“It’s bad to tell others about your social anxiety. They’ll think you’re strange, they’ll treat you differently.”

“The people I’ve told have shown a lot of understanding. I feel much better for having told them.”

So went the discussion at a group therapy session I attended a few years ago. I noticed a marked difference between the owners of these opposing views, a difference that must have influenced their opinions on this matter. The first one was able to hide his social anxiety. Talking to him, you wouldn’t know about all the illogical thoughts flying around in his head. (Illogical, that is, according to the therapist.)

The other participant in the discussion displayed obvious symptoms of social anxiety – stammering, hesitating, blushing, etc. What did he have to lose?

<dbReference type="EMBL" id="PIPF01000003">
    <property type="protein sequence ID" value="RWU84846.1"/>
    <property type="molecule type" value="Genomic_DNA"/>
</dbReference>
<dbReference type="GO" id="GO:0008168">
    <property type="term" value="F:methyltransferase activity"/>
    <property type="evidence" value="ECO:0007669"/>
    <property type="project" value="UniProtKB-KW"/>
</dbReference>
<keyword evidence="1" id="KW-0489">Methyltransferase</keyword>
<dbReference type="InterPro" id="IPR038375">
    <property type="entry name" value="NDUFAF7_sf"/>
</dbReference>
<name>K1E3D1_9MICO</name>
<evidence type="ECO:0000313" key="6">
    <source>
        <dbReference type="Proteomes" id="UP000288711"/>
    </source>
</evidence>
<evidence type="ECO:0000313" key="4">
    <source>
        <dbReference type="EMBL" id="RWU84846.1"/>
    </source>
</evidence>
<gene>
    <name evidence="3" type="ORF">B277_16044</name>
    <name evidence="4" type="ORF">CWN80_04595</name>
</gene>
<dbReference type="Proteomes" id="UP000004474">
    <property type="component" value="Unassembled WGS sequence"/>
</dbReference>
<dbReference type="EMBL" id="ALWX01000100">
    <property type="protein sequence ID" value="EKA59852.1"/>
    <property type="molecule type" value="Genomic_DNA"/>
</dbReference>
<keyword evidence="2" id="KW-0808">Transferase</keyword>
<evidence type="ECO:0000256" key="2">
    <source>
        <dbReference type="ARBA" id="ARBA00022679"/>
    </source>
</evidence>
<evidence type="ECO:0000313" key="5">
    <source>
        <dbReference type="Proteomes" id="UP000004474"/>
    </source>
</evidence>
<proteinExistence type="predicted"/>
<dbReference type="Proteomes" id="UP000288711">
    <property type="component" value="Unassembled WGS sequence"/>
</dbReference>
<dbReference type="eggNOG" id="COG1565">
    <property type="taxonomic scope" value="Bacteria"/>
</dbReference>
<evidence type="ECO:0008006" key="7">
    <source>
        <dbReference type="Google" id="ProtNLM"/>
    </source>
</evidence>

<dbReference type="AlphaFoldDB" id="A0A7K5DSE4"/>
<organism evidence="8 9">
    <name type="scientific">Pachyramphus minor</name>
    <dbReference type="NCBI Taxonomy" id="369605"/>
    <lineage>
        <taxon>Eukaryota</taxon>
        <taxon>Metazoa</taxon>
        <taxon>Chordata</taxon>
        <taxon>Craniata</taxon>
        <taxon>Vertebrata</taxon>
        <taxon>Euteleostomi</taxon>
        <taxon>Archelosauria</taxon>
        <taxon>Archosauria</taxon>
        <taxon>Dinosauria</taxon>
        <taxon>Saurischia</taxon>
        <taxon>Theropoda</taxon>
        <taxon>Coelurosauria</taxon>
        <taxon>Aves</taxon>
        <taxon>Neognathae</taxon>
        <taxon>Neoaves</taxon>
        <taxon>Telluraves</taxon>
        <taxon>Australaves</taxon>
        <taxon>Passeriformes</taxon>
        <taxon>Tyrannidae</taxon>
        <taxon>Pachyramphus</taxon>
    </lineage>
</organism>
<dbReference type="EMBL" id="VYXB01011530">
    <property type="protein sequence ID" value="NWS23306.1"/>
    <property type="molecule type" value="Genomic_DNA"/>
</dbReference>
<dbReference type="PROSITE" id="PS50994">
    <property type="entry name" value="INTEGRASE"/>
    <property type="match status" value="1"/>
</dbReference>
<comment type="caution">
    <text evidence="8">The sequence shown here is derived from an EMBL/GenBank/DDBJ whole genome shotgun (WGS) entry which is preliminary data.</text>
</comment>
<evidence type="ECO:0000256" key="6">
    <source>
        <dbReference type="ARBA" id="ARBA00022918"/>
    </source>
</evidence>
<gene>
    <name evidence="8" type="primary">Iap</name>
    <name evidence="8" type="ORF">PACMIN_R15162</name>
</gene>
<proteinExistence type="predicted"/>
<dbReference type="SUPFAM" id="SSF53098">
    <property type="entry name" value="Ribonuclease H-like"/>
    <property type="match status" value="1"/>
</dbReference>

And that’s the conclusion I’ve come to. I tried to hide it and failed. The attempts only make people think I don’t want to talk or I’m standoffish or just plain boring. So I have little to lose by explaining, and possibly something to gain.

Reaching that conclusion hasn’t made life easy. I’ve thought hard about every stage of my journey – about telling each person I’ve told, about starting this blog and more.

For me, so far, the feedback has been positive. If I can help to increase awareness of social anxiety – to make life easier for sufferers and try to prevent it from happening – I will feel I have accomplished something.

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